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SANTA CLARA, Calif. (AP) — When San Francisco 49ers CEO Jed York got rid of his third coach in as many seasons three years ago and faced calls for his removal as well to get the once-proud franchise back on track, he was defiant in face of that criticism.
"You don't dismiss owners," York said after firing coach Chip Kelly and general manager Trent Baalke.
Weeks later, the 38-year-old York made the best move since being given control of the team from his parents at the end of the 2008 season. York went out and hired a new management team with Kyle Shanahan taking over as coach and John Lynch as general manager.
The two were given six-year contracts in a sign of York's desire for stability after getting rid of Jim Harbaugh, Jim Tomsula and Kelly as coaches following the three previous seasons and a patient rebuilding process began.
That has led to this season's success that has the Niners (15-3) headed to the seventh Super Bowl in franchise history next week in Miami against the Kansas City Chiefs.
"I try to think every day about banners flying over the stadium (calling) for me to step down from the team. That's always my favorite experience about the 49ers," York said Friday.
"I'm happy for our fans. Being in the Super Bowl seven years ago doesn't seem that long, except for the kind of deep valley we went into in between. But I'm so appreciative of them. I'm happy for them that they get a chance to see the team get back to the Super Bowl."
The rebuilding process wasn't a quick one as the Niners lost their first nine games under Shanahan in 2017 and then went 4-12 the following season.
But the foundation and culture were being built that led to this season's success. The team then added pass rushers Dee Ford and Nick Bosa this past offseason and York believed the pieces were in place for this Super Bowl run.
York likened the process to the movie "The Shawshank Redemption" when Andy Dufresne had to crawl through mud to escape prison before ending up on a beach.
"Nobody wants to go through what he went through to get to the beach," York said. "And we had to get through that. And Kyle and John are guys that I know we can get through it with. And we needed to send a message to, first, our team. And, second, our fans, that these guys are here. Not that we knew we weren't going to win games but it was unlikely that we'd come in day one and win the Super Bowl when those guys came here."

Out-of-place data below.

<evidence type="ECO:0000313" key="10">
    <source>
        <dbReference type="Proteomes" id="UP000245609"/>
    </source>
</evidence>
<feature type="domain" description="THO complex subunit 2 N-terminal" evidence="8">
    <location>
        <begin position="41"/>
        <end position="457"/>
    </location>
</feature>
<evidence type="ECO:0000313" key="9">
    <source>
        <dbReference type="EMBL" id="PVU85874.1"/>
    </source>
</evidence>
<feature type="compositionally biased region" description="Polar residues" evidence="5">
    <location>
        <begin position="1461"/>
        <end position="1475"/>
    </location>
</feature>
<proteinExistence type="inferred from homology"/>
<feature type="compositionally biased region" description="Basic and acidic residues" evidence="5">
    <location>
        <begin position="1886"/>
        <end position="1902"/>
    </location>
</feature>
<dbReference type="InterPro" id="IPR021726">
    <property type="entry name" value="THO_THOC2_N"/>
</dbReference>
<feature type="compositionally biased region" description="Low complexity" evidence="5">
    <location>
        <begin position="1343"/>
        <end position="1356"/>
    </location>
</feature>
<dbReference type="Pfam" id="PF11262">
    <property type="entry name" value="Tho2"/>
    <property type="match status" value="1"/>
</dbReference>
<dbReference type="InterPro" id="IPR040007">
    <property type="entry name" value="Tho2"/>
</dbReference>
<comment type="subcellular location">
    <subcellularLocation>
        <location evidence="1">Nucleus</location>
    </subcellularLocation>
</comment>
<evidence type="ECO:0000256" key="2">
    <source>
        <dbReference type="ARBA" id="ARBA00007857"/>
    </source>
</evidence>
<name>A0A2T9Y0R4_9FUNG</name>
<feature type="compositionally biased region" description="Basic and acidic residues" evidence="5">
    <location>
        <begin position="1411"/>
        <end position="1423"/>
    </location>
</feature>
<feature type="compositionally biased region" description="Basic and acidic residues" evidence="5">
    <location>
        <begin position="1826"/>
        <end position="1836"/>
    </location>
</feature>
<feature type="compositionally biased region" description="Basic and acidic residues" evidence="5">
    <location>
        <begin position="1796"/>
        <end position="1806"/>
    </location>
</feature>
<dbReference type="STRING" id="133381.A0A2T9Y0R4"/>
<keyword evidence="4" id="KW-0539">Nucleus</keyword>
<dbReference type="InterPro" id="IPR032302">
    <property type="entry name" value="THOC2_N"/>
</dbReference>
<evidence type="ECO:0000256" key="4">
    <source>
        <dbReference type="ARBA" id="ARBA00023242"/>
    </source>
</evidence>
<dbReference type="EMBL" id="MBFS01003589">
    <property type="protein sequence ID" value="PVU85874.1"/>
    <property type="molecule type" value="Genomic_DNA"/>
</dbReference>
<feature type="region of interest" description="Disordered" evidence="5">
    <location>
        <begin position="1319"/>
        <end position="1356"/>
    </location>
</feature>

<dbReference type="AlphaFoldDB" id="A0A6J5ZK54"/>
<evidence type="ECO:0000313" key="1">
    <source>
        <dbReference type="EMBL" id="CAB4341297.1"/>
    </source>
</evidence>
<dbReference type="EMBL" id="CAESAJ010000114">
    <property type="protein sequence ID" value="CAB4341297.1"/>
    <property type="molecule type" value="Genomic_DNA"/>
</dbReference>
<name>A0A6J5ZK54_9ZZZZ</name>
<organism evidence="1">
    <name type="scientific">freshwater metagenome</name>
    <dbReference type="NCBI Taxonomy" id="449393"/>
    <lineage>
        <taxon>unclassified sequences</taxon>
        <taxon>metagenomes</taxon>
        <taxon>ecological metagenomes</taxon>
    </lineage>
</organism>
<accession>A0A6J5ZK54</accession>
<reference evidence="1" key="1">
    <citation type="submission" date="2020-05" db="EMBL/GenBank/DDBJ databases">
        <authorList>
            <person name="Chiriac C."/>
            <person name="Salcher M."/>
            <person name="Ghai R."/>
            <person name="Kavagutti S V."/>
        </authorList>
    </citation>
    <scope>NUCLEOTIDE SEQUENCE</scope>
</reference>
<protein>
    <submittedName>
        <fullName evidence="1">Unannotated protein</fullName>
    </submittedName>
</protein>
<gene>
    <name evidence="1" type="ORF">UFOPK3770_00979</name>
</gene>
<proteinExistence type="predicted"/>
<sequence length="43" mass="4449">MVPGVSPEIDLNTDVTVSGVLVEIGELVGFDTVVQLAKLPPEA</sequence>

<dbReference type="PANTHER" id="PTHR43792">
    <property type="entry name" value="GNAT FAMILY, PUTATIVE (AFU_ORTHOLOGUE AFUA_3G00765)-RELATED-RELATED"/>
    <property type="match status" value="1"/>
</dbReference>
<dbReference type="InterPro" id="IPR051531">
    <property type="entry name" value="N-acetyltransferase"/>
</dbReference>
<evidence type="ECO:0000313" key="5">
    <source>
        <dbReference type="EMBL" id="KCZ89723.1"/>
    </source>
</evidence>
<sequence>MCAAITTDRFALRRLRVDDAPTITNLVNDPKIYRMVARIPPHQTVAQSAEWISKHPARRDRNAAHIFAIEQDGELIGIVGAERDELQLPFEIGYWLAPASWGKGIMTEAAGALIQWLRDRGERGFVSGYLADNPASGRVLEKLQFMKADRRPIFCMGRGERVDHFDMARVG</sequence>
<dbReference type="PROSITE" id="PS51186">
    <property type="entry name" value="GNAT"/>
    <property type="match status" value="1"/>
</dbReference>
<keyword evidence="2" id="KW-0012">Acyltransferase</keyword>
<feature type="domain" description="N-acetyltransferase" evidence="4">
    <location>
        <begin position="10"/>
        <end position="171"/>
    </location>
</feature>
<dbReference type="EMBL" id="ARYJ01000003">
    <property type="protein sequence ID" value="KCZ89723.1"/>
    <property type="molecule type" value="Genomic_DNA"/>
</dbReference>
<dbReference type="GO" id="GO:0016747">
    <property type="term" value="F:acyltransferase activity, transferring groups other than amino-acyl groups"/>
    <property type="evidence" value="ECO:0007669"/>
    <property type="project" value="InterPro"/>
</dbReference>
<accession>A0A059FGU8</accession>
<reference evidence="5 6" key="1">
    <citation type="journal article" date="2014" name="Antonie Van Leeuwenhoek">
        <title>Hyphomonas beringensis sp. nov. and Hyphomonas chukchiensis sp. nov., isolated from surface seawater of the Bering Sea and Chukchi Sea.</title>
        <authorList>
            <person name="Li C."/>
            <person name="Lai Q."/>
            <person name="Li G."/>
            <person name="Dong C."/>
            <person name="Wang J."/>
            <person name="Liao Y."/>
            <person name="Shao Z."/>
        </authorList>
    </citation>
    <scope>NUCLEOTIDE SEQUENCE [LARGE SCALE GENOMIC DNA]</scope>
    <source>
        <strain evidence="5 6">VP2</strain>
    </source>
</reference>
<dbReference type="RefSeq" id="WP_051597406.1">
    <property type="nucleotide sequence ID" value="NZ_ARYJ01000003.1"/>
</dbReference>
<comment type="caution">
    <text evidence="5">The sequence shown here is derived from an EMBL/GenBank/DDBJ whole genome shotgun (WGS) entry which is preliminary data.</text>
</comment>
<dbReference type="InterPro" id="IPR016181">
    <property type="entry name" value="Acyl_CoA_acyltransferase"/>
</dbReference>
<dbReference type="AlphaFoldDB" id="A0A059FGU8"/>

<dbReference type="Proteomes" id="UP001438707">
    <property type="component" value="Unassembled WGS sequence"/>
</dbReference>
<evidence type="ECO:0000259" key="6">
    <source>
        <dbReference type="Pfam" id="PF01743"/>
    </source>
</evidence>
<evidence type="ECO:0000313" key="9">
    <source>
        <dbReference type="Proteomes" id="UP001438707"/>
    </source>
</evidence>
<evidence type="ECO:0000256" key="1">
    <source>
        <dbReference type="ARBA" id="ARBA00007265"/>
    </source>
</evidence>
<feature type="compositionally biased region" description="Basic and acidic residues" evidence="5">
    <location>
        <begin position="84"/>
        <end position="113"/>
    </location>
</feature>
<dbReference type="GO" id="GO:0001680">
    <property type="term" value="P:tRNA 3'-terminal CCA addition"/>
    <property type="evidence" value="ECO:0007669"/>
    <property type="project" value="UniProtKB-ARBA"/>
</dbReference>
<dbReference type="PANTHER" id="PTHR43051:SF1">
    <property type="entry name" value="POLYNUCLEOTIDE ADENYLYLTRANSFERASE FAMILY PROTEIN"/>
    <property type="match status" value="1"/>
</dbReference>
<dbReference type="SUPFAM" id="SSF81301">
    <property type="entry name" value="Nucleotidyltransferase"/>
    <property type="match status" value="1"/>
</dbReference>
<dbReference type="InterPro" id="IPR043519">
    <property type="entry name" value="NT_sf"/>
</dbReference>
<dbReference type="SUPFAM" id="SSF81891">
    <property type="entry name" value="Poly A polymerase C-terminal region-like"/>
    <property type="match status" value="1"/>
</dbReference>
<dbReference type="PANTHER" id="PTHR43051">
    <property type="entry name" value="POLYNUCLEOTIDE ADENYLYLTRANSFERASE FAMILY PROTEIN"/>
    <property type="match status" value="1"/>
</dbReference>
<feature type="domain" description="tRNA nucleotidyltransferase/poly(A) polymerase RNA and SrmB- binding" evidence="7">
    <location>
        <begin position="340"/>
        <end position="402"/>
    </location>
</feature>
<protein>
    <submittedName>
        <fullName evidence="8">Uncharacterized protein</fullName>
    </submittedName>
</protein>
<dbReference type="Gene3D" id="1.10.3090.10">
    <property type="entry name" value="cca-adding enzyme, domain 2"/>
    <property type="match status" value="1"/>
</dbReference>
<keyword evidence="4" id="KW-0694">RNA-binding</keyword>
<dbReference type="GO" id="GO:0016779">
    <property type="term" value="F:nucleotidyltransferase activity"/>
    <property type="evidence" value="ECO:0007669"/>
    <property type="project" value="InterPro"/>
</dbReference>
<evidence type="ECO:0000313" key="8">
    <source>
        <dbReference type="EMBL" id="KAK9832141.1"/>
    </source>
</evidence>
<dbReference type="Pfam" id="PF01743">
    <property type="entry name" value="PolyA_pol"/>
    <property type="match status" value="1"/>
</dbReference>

Shanahan saw that commitment when he had a four-hour interview with York three years ago. He wanted to make sure winning the Super Bowl was the most important thing to York before deciding whether to take the job.
He's had no regrets since.
"Everything that he said, he backed up, and you never know until you get somewhere because it's always hard off just an interview and things like that," Shanahan said. "But, since I've been here for three years now, whether we started 0-9 or went 4-12 our second year, that's only gotten stronger, and he's validated that more and more each day."
York was noncommittal about whether the team would accept a White House invitation if the Niners win the Super Bowl. Going to the White House has gone from a mostly perfunctory honor to a lightning-rod issue after Donald Trump became president in 2017.
The NBA's Golden State Warriors didn't go after winning titles in the 2017 and '18 seasons. The New England Patriots went in 2017 but many players skipped it, including quarterback Tom Brady, who was dealing with family matters. The Eagles didn't go the following year and the Patriots didn't go after winning last season's title.
"We have to get to that point," York said. "For me, personally, I respect the office of the president, and I'm not going to get into politics. I hope that we have that decision to make, and I hope that we have that opportunity, and I hope that we're fortunate enough to get a call from the president to invite us to the White House."
York has committed to bringing nearly the entire organization to Miami with hundreds of employees from interns on up will come to the game with a guest on multiple charter planes.
"Everyone's been a part of this, and we wanted to make sure they're there to help and also celebrate the moment that hopefully gets us over the hump," York said.
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